Updated: Oct 24, 2019
A stellar combination of physical theatre, clown, comedy, wonder-inducing effects and a little dose of theatrical magic, this new devised work from the Steps and Holes Theatre Company has it all!
Staged inside the expansive Red Box Theatre as part of the Legs Hub of Sydney Fringe Festival 2019, Le Vide is an abstract exploration of the fragility of the human condition in the face of adversity. This devised piece takes the audience on a touching sentimental journey through our delicate psyche and makes poignant use of classical poetry to vocalise the story.
Le Vide (French “the empty”) is a tender and expressionistic piece of theatre that is designed to ask the audience what choice they will make when they are swirling in the abyss of the unknown. Throughout the piece, we see the two performers (Kate Walder and Andre Jewson) independently searching, failing and inevitably falling into that space.
In the ever-increasing competitiveness of today’s independent theatre world, many creatives try to push the limit in terms of making risky, risqué, expensive or (albeit unintended) crass and offensive choices in an attempt to boost their audience numbers. The pure delight of Le Vide is that it reminds us of how easy it really is to entertain an audience and instil that feeling of childlike curiosity and wonderment. The set is minimalistic and the sophisticated economy of lighting and sound is all that is necessary to create this atmosphere of euphoric joy.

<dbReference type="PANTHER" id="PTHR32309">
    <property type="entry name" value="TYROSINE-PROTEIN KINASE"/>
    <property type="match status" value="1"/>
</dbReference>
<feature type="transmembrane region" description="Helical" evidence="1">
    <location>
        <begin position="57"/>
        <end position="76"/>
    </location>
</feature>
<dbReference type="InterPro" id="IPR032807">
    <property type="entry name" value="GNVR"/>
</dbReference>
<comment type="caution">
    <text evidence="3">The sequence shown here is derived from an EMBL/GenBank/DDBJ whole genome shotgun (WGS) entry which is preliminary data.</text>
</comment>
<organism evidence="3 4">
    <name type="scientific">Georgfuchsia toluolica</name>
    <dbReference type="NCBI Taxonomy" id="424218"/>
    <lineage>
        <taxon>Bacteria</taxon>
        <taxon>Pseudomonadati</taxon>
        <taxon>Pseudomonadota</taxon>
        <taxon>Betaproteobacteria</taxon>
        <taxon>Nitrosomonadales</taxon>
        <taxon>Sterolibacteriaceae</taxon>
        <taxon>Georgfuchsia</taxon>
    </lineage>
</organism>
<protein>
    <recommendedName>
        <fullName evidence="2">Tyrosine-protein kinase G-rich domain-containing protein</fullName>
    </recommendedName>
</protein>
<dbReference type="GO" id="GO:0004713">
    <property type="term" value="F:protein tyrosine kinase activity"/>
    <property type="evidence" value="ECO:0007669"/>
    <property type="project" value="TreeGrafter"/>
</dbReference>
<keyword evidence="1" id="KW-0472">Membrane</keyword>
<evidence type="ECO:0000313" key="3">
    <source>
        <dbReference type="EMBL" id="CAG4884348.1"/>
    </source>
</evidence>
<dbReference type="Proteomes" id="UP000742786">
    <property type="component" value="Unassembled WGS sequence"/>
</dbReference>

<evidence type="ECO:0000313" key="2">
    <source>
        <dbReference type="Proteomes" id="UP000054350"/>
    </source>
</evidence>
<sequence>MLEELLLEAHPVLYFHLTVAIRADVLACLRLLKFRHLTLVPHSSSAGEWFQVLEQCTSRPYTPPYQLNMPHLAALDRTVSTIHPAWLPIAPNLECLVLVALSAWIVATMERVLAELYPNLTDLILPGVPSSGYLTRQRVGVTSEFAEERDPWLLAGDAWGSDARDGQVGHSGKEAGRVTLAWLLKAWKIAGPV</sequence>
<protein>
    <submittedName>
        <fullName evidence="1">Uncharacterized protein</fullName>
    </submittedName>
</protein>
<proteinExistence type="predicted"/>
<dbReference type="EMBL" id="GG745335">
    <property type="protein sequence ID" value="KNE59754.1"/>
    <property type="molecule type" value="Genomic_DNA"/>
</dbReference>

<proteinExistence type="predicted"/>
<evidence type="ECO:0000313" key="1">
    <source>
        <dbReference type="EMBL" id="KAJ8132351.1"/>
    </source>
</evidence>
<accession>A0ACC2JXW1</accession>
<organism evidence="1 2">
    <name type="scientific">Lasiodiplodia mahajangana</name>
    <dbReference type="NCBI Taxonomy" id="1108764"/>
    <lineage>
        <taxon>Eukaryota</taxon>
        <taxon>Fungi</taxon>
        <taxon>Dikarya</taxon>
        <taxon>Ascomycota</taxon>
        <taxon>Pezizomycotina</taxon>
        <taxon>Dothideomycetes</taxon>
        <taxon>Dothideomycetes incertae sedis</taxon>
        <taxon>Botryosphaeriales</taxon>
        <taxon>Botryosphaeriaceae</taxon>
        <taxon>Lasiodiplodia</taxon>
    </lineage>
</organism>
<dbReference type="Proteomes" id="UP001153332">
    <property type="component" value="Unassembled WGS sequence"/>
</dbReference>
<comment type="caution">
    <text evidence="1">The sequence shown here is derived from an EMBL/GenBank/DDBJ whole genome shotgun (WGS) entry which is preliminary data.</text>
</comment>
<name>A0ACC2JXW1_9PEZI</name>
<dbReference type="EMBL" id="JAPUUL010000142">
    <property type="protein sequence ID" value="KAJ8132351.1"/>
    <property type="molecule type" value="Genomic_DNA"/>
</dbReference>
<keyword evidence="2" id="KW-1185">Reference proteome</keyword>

Andre Jewson is brilliant as the enthusiastic and tenacious “hero” of the story. His physical dexterity is superb, in particular during the segment where he relentlessly experiments with the orientation and positioning of his workspace – it was sublimely executed and absolutely compelling to watch.
Kate Walder, the creative conceptualist and director of the production, shines as the lovable “heroine”. A truly gifted clown, she channels the perfect balance of naivete and charm. Her precise agility and comedic timing must be commended, particularly as we watched her struggle in that all too familiar and relatable moment of trying to snap back a reversed umbrella in the midst of gusting winds – so simple, so effective.
Between both performers, there were moments however where some of the dialogue was lost in the resonant space. Particularly during some of the more energetic segments where there was sound elements at play.
Despite this, the strong collaboration between the lighting (Liam O’Keefe) and sound design (Tegan Nicholls; Asst. Sake Nicholls-Watson) became one of the most stellar aspects of the production. The sound design primarily drew from classical genres and this worked wonderfully to create an appropriate aural aesthetic for the story. The lighting design worked in tandem with this to cultivate the immersive atmosphere. The lighting design overall was quite impressive, specifically with the use of patterned lighting and the reflective shadowing of performers to tell its own story.
As the show came to its close and the audience started to applaud, I looked around and thought “that can’t be it!”. I was so immersed in my ethereal bubble for 50 minutes as this production took me on a magical journey. The sentimentality along with the economically simple but awe-inspiring special effects gave me a feeling I can only describe as Harry Potter-esque. Le Vide is a heart-warming piece of theatrical magic.
Venue Legs on the Wall (Lilyfield), 4-6 September 2019
Conceived and Directed by Kate Walder
Cover Image by 51 Watts Design
DISCLAIMER: This and all other reviews posted by A Millennial with an Opinion/JTA Official/Jessie Trompp are the honest personal opinions of a theatre-goer and are not reflective in any way of the opinions of others who have seen the production.